At least 6% of crashes in trucks are due to mechanical failures. Other researchers estimate this to be higher, at around 9% to 18% of all truck-related crashes.
Either way, there’s no doubt that vehicle defects are a crucial player in big rig collisions.
It’s crucial to pay attention to your semi-truck engine light. Note, though, that a lit engine light doesn’t automatically mean you have a busted engine. However, it’s a sign or a warning that not everything under the hood is doing great.
So, what exactly does it mean when your engine light comes on? Is there anything you can do on your own to address the issue?
This post will show you the basics of solving engine light-related issues, so be sure to read on.
What Is the Check Engine Light Anyway?
In some vehicles, the “Check Engine” light can take the form of a “Service Engine Soon” light. It can also be an image of an engine or just the word “Check” that lights up in yellow, orange, or red.
They exist for the same purpose, to tell you that something isn’t right under the hood.
Dashboard indicator lights have been around since the 1980s. They’re a part of an on-board diagnostic (OBD) system, a built-in computer that monitors and regulates engine performance.
Note that commercial vehicle drivers, including truckers, have federal OBD requirements to meet. Many of these have to do with the use of emission-related electronic sensors. Others are to ensure the overall safety and function of semi-trucks.
With that said, one of the key roles of your truck’s OBD system is to regulate engine speed. It also facilitates fuel mixture, ignition timing, and even automatic transmission shifts.
If the OBD system detects a problem in the electronic control system, it will try to correct it. If it’s unable to, then the computer will notify the driver.
This warning takes the form of either a lit “Check Engine,” “Service Engine Soon” light, or will light up that engine diagram.
Should You Stop Driving If Your Semi-Truck Engine Light Comes On?
When your engine light comes on, it doesn’t necessarily mean your engine is about to sputter and die. If the light is yellow or orange, you don’t necessarily need to pull over, but you should bring your truck in for service as soon as possible.
If the light blinks non-stop or glows red (either solid or flashing), you’ve got a more severe problem. A glowing red engine light means you should pull over once it’s safe to do so and call roadside assistance – your engine is in imminent danger of a breakdown.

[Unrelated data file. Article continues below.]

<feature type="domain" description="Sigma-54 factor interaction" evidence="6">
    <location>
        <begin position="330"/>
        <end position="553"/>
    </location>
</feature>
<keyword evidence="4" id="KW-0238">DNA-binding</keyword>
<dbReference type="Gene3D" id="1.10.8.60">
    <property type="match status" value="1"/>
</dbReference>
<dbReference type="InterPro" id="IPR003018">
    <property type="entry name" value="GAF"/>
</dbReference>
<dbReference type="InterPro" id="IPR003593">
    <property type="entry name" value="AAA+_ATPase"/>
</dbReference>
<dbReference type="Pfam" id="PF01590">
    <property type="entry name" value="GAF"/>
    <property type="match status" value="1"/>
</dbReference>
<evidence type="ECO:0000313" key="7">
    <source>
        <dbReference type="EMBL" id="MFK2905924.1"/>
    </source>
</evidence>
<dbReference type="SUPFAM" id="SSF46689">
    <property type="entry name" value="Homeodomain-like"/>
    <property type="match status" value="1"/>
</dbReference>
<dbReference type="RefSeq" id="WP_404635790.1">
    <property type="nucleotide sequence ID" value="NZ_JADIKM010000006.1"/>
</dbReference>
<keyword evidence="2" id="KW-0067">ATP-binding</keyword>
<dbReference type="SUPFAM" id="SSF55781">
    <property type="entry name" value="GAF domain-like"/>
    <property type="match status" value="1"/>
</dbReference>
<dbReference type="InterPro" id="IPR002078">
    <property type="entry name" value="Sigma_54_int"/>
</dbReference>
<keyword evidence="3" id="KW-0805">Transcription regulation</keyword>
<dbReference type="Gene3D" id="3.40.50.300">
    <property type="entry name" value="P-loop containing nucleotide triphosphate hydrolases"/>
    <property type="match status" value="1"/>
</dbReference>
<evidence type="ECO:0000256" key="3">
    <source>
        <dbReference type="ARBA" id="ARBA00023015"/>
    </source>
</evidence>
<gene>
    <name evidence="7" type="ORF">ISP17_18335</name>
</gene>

What Does a Red or Blinking Engine Light Mean?
An indicator that lights up in red or blinks non-stop is a sign of an emergency. A red or a blinking check engine light on a semi-truck often means a severely misfiring engine.
This can happen if loads of unburned fuel gets into the exhaust system. It’s an emergency as it can result in massive damages to a truck’s catalytic converter.
A severe engine misfire can also lead to your truck’s cabin filling up with the smell of gas. Moreover, it can cause your vehicle to release excessive exhaust fumes.
If these other signs occur with a red or blinking semi-truck check engine light, cut down on power right away, and get to Kelly’s ASAP.
Otherwise, you risk further significant damage to your engine or catalytic converter. If this happens, you can expect a much more expensive repair bill.
What About a Steady Check Engine Light?
A yellow or orange engine light that comes on and remains steadily lit isn’t an emergency- yet. You might still have to schedule it for inspection and possible repairs, though. However, there are some things that you can do on your own that may get that light to turn off.
Top Your Fluids Up
Exhaust gases from vehicles account for up to 40% of man-made nitrogen oxide emissions. NOx emissions are harmful to humans, animals, and the environment. Of the most dangerous NOx gases, however, nitrogen dioxide (NO2) takes the lead.
It’s because of this that regulations on vehicle emissions have become more stringent. This is especially true on big semi-trucks, which have the highest emissions of all motor vehicles.
With that said, commercial diesel trucks now have to use nitrogen oxide (NOx) sensors. In addition, truck engines now come with particulate filters (DPFs). They make up part of the modern truck’s after-treatment systems.
The goal of after-treatment systems is to help reduce the emissions of trucks. However, since they are more innovative, they are much more sensitive.
Something as simple as low exhaust fluids can trigger them. If this happens, they’ll cause your semi-truck check engine light to come on. You may only have to top up on the fluids that you’re running low on in this case.
Tighten Your Gas Cap
Tightening your gas cap only applies to trucks that don’t have a separate indicator for this. If your rig doesn’t have a separate loose gas cap indicator, try tightening the gas cap, as the loose cap may trigger your OBD system.
If the light doesn’t go off, and you’ve noticed fluids dripping under the hood, you may have a fluid leak. In this case, it’s best to have your truck inspected by a Kelly’s technician.
Never Ignore a Lit-Up Semi-Truck Engine Light
A semi-truck engine light that comes on shouldn’t make you panic, but you should be a bit concerned. Whether it lights up in red, orange, or yellow, it’s something you should pay attention to. After all, it is a warning that can help you prevent your truck from stalling and dying.
Most importantly, a fully functioning engine helps reduce your risks of getting into accidents.
Have you tried the DIY fixes we mentioned, but your check engine light is still on? If so, then know that our team of big rig experts here at Kelly’s Truck Repair can help. Come on in or ring us up now so we can diagnose and fix your engine woes.